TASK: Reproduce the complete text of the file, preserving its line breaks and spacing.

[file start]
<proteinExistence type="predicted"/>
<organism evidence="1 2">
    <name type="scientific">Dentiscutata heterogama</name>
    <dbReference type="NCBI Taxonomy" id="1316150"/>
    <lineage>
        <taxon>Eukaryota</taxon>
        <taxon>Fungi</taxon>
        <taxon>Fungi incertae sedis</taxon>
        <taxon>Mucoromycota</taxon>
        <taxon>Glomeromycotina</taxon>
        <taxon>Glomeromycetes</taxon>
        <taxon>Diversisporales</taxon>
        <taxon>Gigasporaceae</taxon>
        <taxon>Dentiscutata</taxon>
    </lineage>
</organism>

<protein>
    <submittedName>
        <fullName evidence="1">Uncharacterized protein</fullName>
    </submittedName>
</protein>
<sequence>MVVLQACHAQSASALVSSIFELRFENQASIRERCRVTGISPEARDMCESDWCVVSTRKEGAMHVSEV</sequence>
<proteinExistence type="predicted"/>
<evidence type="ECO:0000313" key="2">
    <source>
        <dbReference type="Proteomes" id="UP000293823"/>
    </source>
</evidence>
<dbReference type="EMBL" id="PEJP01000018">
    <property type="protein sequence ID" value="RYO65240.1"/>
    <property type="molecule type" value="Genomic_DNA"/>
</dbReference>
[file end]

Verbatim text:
<proteinExistence type="predicted"/>
<organism evidence="1 2">
    <name type="scientific">Dentiscutata heterogama</name>
    <dbReference type="NCBI Taxonomy" id="1316150"/>
    <lineage>
        <taxon>Eukaryota</taxon>
        <taxon>Fungi</taxon>
        <taxon>Fungi incertae sedis</taxon>
        <taxon>Mucoromycota</taxon>
        <taxon>Glomeromycotina</taxon>
        <taxon>Glomeromycetes</taxon>
        <taxon>Diversisporales</taxon>
        <taxon>Gigasporaceae</taxon>
        <taxon>Dentiscutata</taxon>
    </lineage>
</organism>

<protein>
    <submittedName>
        <fullName evidence="1">Uncharacterized protein</fullName>
    </submittedName>
</protein>
<sequence>MVVLQACHAQSASALVSSIFELRFENQASIRERCRVTGISPEARDMCESDWCVVSTRKEGAMHVSEV</sequence>
<proteinExistence type="predicted"/>
<evidence type="ECO:0000313" key="2">
    <source>
        <dbReference type="Proteomes" id="UP000293823"/>
    </source>
</evidence>
<dbReference type="EMBL" id="PEJP01000018">
    <property type="protein sequence ID" value="RYO65240.1"/>
    <property type="molecule type" value="Genomic_DNA"/>
</dbReference>